This is why I encourage other investors (in fact, just today in another thread) to be nice to their contractors and go to the site and meet them if they only have a 1 or 2 homes etc....build up a relationship because when you need them, you need them.  

You, of course, don't know this because you are a unicorn and simply jump in and handle it.

But for us mere mortals, or simply for those who chose to concentrate on another side of their business VS doing maintenance and turns even if they have the skill, no need to shame them (me included).  

I applaud you for jumping in and getting that work done.  As someone w/o that skill set I find if amazing.  Well done!.  But for those who view their business different and would rather have their contractors handle it so they can deal with other parts of their business, that is great too.  All different.  

I know I wish I wash handy around the house but understand my shortcomings.  Won't play in the NBA nor fix holes in ceilings.  

For you, well done, I look forward to the finish photos!

@Jim K. finally your insane instance to not do RE the right way has come home to roost. Hoisted by your own petard!

You have walked a razors edge every day that you put off having your Core 4 in place and now you have suffered the consequences. If you had just listened to David this whole unfortunate situation could have been avoided. He is a podcast host you know. 

If you had your go-to agent they would be able to sell that house to the tenants and get you into a new one.  

The PM would have seen this go wrong, probably the night before the renters moved in, but they still would have called you and asked what to do. 

The contractor would work with the PM, while both billed you for their time. 

The lender would help you get a HELOC on your house to pay for repairs and then maybe leverage that into some sort of velocity of money situation.

ohh wait... I've just found out it isn't the Core 4 anymore, it is the 20 Must Have Team Members 

F*@k I don't have the time or energy to keep this going any longer. That sucks. At least it isn't a smooth finish...

@Jim K.

I’ll be right down to give you a hand, I think Pittsburgh is only 6 hours from Easton.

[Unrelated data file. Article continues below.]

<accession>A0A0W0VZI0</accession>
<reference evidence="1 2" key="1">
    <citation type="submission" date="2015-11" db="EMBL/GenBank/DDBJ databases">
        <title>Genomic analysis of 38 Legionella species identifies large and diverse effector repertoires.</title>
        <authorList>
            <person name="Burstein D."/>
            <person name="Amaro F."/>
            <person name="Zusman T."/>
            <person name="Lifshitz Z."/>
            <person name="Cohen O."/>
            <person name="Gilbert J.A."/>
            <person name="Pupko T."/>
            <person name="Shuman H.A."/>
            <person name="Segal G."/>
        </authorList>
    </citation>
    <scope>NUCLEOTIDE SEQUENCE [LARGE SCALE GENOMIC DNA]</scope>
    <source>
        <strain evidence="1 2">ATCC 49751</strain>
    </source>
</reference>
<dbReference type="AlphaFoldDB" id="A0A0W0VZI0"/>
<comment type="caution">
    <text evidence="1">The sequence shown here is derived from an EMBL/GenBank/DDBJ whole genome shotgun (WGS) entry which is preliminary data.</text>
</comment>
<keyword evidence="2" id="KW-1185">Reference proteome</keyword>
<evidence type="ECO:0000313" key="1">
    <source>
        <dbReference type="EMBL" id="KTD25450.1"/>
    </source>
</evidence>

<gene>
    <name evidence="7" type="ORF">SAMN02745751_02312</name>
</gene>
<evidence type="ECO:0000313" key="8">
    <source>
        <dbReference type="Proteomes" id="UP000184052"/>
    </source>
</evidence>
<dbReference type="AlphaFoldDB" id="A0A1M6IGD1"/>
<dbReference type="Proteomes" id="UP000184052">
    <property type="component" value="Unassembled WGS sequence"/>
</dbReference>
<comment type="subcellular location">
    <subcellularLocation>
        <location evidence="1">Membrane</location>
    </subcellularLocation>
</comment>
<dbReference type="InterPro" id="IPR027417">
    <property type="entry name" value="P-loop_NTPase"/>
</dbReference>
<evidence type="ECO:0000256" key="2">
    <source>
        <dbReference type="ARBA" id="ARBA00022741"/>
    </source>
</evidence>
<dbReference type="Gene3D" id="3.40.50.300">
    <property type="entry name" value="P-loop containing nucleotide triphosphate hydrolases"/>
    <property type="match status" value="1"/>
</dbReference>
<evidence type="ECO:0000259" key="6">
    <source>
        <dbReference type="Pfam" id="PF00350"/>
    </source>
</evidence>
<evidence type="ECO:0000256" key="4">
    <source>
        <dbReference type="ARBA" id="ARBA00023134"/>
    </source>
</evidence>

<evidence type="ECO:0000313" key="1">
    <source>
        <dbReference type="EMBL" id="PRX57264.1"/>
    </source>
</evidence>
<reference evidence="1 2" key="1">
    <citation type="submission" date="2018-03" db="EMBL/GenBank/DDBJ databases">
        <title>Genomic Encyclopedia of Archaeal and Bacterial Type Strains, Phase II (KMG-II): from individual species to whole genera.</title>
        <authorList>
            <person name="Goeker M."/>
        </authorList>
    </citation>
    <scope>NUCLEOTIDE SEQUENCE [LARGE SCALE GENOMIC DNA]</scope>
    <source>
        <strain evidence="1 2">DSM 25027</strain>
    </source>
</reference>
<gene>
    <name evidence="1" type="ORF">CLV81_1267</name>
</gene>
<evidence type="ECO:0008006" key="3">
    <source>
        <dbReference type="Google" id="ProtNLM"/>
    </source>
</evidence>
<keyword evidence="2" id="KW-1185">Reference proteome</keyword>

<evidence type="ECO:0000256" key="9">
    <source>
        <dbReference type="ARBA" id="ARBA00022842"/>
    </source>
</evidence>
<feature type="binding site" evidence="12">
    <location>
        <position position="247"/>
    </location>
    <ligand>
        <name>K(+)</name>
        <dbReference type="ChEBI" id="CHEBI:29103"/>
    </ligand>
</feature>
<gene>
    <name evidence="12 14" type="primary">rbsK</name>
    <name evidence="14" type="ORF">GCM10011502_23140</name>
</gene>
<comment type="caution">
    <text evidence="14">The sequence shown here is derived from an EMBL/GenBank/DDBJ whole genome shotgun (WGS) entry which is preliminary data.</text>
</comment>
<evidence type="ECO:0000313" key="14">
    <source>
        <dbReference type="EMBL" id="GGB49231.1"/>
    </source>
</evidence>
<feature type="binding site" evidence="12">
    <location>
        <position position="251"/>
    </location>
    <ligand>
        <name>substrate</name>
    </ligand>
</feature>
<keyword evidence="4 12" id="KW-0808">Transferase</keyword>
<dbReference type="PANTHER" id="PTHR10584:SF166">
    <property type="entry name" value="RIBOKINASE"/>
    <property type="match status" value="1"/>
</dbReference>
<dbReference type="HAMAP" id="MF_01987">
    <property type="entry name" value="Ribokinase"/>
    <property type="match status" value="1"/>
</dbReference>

There’s a guy on here that once criticized me for doing my own work, despite the fact that I’m a contractor. I won’t name names..

I applaud you for doing your own work, as I do and always will until I can’t. No one cares about your own properties more than you. And it makes me laugh when I get homeowners and investors alike that would rather make a call and spend $100 to have a $4 toilet flapper replaced than figure it out themselves. I’m glad I’m here to teach my kids this stuff. School is teaching them all kinds of stuff they will never need to know.

Kudos to you sir Jimmy K!

@Jim K. I just had the same thing happen, although not before the tenants moved in. It was an AC overflow issue in a bedroom. Cost a few hundred to dry out and $1500 for the ceiling (removed popcorn in the whole bedroom). I thought it was a roof leak at first so I was happy with a minor AC issue.

Hopefully you can get it done before they get in there.

@Jim K.

I recently just moved out of field work and strictly in the office now. I also moved across the country from NJ to AZ and still run my NJ projects. It was a tough transition since my go to was to just fix it myself but now I have people

To handle issues like this. I had a similar issue but not as bad. A shower was leaking and you could see the wet spot on drywall below. So I sent a handyman over to fix it.

I have Contractora and handyman whom I can call and backups if they aren’t available. I make collecting contacts and never ending process.

It Seems like you enjoy doing the work snd want it done right which is perfectly fine. But for me I had to make it my full time job finding contractors for a couple of weeks. Interviewing, trying out, checking out work sites before I found a couple good guys. Not sure about Pittsburg but in jersey I may have paid $350 for that drywall repair with one of my

Handyman. And it would Have taken him 2-3 days snd not full days either. He could have used quick set mud or a blow dryer or heater for mud to set up quicker.

You enjoy doing the work so that’s what

You plan to do. For me I don’t want to so I make sure I have people available to handles issues th at may arise. WorT case scenario I’ll take guys off one of my active projects and tell them to spend a day or two fixing that. It’s all about the team. The more and better members on the one has to better off they will be.